“It seems like some people are not buying new carpet and furniture. Instead, they’re paying to have it cleaned, hoping to make it last until the economy eases up and they feel OK about replacing it,” Lambert said.

He has also noticed that people have been comparing prices more assertively.

“We get a lot more price shoppers than we used to,” he said. “They seem like they’re not so much interested in quality as in price.”

That has forced him to do a better job of explaining his service and emphasizing his experience.

“Some people can do it cheaper than we can,” he said. “But, I think people understand, on some level, that you get what you pay for, and we’ve had to work a little harder making sure people understand the level of what we’re offering.”

Faithful Cleaning can be reached at 672-3200. Here’s what else Lambert had to say about starting and running his own business.

Nature of the business?

We provide professional textile cleaning throughout your home. We clean carpet, upholstery, tile and grout and fine rugs. We also do water damage and other restoration.

Why start this business?

I am a clean freak. I try to keep things neat and tidy. I thought that because I enjoy cleaning so much, why not do it for a living? I started out cleaning houses and offices, and eventually got into textile cleaning. I wanted to be more than just a cleaning company to my clients. I wanted to be the type of owner that builds a relationship with people. I like to talk to my clients, and get to know them and their families. Most of my clients know me and trust me. It has been a great part of our success. Most of our work comes through referrals from my clients that I have built a friendship with.

Where did startup funding come from?

Personal savings.

How long have you been in business?

Almost four years.

Biggest challenges in running the business?

Finding the right marketing niche that will make our company successful.

What was done to overcome those challenges?

We were at the Spring Home Improvement Show this past March. We plan to be at the Fall Home Improvement Show as well. We have a great referral program that rewards our clients for telling their friends about us. We started a Web site and also are advertising in the phone books.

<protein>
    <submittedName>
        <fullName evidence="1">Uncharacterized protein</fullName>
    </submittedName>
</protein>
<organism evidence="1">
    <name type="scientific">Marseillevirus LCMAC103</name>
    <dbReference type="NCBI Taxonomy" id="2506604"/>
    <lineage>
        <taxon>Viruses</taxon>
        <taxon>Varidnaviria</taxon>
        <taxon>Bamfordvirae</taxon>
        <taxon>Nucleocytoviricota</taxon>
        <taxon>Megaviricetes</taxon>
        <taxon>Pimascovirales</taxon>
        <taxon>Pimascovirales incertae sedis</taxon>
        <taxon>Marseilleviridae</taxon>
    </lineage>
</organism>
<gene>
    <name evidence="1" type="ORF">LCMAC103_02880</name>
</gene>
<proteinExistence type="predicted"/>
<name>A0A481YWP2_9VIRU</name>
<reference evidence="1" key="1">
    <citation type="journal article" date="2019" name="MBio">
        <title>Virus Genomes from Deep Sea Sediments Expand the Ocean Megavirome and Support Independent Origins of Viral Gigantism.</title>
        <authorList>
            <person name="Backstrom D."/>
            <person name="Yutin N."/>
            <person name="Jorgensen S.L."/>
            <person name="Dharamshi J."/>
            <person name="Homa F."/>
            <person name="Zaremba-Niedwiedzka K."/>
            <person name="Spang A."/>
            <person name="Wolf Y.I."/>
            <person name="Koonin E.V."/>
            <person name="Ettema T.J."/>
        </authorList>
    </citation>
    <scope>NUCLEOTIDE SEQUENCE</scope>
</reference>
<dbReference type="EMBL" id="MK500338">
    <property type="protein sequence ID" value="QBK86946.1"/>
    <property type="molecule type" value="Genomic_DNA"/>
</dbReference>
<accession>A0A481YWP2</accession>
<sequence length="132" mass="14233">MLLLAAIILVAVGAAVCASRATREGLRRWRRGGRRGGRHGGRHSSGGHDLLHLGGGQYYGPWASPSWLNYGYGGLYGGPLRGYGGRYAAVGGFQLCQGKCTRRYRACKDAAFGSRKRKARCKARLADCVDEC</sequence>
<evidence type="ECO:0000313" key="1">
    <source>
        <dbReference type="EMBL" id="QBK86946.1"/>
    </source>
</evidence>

Your best business decisions?

Not being a company that “does it all.” I have only been in business four years, but I have seen many companies start up and quickly go out of business. Too many companies rush out and buy every piece of equipment they need, just so they are able to offer a larger selection of services to their clients. They have too high of an overhead and never make it. I decided early on to stick with a few services that I am really good at and leave the more difficult stuff to other experts. I am not the type of person who pretends to know it all. If I don’t feel comfortable performing a service for a client, I refer another company here in town that can get it done and do it right.

Your worst business mistake?

Every time I have done something wrong, or something that sets me back, I chalk it up to experience. I have learned so much from making mistakes. You just push on and hope to God you don’t make the same mistake twice.

What is being done to expand the business?

We are getting ready to start an aggressive marketing plan that will get our company’s name out in front of people. Also by continuing our education through the IICRC, we will be able to offer more services to our clients.

What advice do you have for someone running a business?

Always be honest with your clients and yourself. Set realistic goals and work hard to achieve them. Always have faith that things will work out, even when they seem impossible.

Number of workers?

I have none right now, although I am very thankful for my wife and all the hard work she does helping me with promoting our business.

What’s your five-year plan for the business?

We would like to add a couple of employees and continue to offer the highest quality of service possible. We want Faithful Cleaning Co. to become a local household name.

A question you would ask other entrepreneurs?

Do you really love what you do? If your heart isn’t in it, you won’t go far.

If you weren’t doing what you are now, what would be your dream job?

I have always wanted to be a musician or the general manager of a professional football team.

Read more at The Billings Gazette